"If you can't deliver the appropriate level of care, engage with patients and create an environment that they want to return to, it won't matter what your original financial investment thesis was—it won't be successful," said Latz.

Working with private investors isn't off the table for the city's public hospital system, said Bussey. He noted that the state has been looking into the role of private investors in health care for many years.

"It's a tough conversation to have," said Bussey. "It depends on the circumstances and how you make it lucrative to the partners on both sides."

"Do urgent care centers have your best interest in mind?" originally appeared in Crain's New York Business.

Critics question the benefit of walk-in centers

Source: Modern Healthcare

By Caroline Lewis

June 28, 2016

It's not hard to see the appeal of urgent care centers: They're open evenings and weekends, you can walk in without an appointment and, in some neighborhoods in New York ...

Critics question the benefit of walk-in centers

Source: Modern Healthcare

By Caroline Lewis

June 28, 2016

It's not hard to see the appeal of urgent care centers: They're open evenings and weekends, you can walk in without an appointment and, in some neighborhoods in New York City, they're becoming nearly as ubiquitous as Starbucks. While critics say urgent-care patients miss out on the quality of care that comes with a long-term doctor-patient relationship, these walk-in centers have set a new precedent for convenience and customer service that the city's public health system and other providers are trying to replicate.

Read more at : http://www.modernhealthcare.com/article/20160628/NEWS/160629907

Why You Should Avoid Taking Ibuprofen When You’re Drinking

Source : SELF

By Amy Marturana

June 22, 2016

Lots of medications come with the warning to avoid alcohol when you’re taking them. Antibiotics are a tough one to accept, especially if you’re not feeling particularly sick from...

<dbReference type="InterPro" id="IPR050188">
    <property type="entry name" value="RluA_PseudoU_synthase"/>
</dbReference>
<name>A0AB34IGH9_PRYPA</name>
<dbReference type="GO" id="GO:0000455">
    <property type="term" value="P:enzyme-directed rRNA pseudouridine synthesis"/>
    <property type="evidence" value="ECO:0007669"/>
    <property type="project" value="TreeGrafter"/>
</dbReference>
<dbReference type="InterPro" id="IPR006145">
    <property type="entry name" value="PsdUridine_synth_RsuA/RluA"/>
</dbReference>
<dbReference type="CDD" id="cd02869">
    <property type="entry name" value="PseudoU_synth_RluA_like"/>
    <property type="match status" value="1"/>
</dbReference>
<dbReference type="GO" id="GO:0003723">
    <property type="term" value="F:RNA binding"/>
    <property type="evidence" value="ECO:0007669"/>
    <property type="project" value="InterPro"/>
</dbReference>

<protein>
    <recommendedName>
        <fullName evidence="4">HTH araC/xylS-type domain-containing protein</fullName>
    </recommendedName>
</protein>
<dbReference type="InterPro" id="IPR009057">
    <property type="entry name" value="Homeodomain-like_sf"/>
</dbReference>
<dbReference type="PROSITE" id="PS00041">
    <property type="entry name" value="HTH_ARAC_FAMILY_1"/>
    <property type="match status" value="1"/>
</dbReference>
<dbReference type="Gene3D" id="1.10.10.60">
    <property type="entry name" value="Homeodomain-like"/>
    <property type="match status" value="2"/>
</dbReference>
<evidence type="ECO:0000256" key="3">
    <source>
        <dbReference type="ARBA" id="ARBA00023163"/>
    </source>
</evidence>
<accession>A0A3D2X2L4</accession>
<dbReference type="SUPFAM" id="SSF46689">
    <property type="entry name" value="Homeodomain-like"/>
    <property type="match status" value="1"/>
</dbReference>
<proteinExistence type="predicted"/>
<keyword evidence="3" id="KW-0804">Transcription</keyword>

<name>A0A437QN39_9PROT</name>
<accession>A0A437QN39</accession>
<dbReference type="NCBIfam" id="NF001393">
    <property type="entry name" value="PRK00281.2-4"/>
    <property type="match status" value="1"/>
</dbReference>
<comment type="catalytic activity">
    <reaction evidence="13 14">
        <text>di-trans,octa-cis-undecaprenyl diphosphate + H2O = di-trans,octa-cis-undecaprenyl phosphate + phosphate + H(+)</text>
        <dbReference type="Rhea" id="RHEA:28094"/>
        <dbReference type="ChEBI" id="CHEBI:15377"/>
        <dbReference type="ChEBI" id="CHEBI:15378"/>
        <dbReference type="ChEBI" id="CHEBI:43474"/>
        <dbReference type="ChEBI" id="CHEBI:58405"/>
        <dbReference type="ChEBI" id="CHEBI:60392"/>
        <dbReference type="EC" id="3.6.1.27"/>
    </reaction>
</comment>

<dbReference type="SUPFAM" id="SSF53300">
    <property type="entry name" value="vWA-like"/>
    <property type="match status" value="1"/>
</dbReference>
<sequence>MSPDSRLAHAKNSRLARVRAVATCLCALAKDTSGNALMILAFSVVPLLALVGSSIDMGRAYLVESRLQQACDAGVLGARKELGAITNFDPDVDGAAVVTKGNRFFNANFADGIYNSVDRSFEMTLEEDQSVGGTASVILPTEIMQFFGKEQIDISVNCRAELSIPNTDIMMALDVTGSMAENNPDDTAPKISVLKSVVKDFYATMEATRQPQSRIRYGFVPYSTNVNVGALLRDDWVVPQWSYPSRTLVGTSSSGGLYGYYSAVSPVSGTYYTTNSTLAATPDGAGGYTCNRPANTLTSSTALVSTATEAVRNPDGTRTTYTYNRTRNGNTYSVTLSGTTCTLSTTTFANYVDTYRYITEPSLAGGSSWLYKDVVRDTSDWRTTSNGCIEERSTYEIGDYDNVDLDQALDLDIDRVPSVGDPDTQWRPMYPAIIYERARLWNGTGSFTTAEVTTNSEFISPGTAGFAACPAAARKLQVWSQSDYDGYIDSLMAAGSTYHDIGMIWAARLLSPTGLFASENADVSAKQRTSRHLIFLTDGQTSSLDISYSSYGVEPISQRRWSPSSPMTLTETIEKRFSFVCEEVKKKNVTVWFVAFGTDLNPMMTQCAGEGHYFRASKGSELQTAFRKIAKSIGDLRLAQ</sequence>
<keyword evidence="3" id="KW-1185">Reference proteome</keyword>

Why You Should Avoid Taking Ibuprofen When You’re Drinking

Source : SELF

By Amy Marturana

June 22, 2016

Lots of medications come with the warning to avoid alcohol when you’re taking them. Antibiotics are a tough one to accept, especially if you’re not feeling particularly sick from what ails you. But reading the labels on pain relievers like Advil (ibuprofen) and Tylenol (acetaminophen) and learning that severe side effects are more likely when you mix them with booze feels downright torturous—especially when your head is pounding and popping a few pills promises sweet relief.

Read more at : http://www.self.com/wellness/2016/06/why-you-shouldnt-mix-ibuprofen-and-alcohol/

Northwell Health-GoHealth Urgent Care Leverages Health IT to Support Transparent, Patient-Centered Care

Source: Healthcare Informatics

By Heather Landi

June 14, 2016

Northwell Health-GoHealth Urgent Care has designed its urgent care centers with a focus on using health IT and technology to enhance the patient experience.

The...

Northwell Health-GoHealth Urgent Care Leverages Health IT to Support Transparent, Patient-Centered Care

Source: Healthcare Informatics

By Heather Landi

June 14, 2016

Northwell Health-GoHealth Urgent Care has designed its urgent care centers with a focus on using health IT and technology to enhance the patient experience.

The consumerization of healthcare is an ongoing trend, and many healthcare industry leaders see a more patient-centric approach to healthcare as the only way for healthcare delivery organizations and providers to keep pace.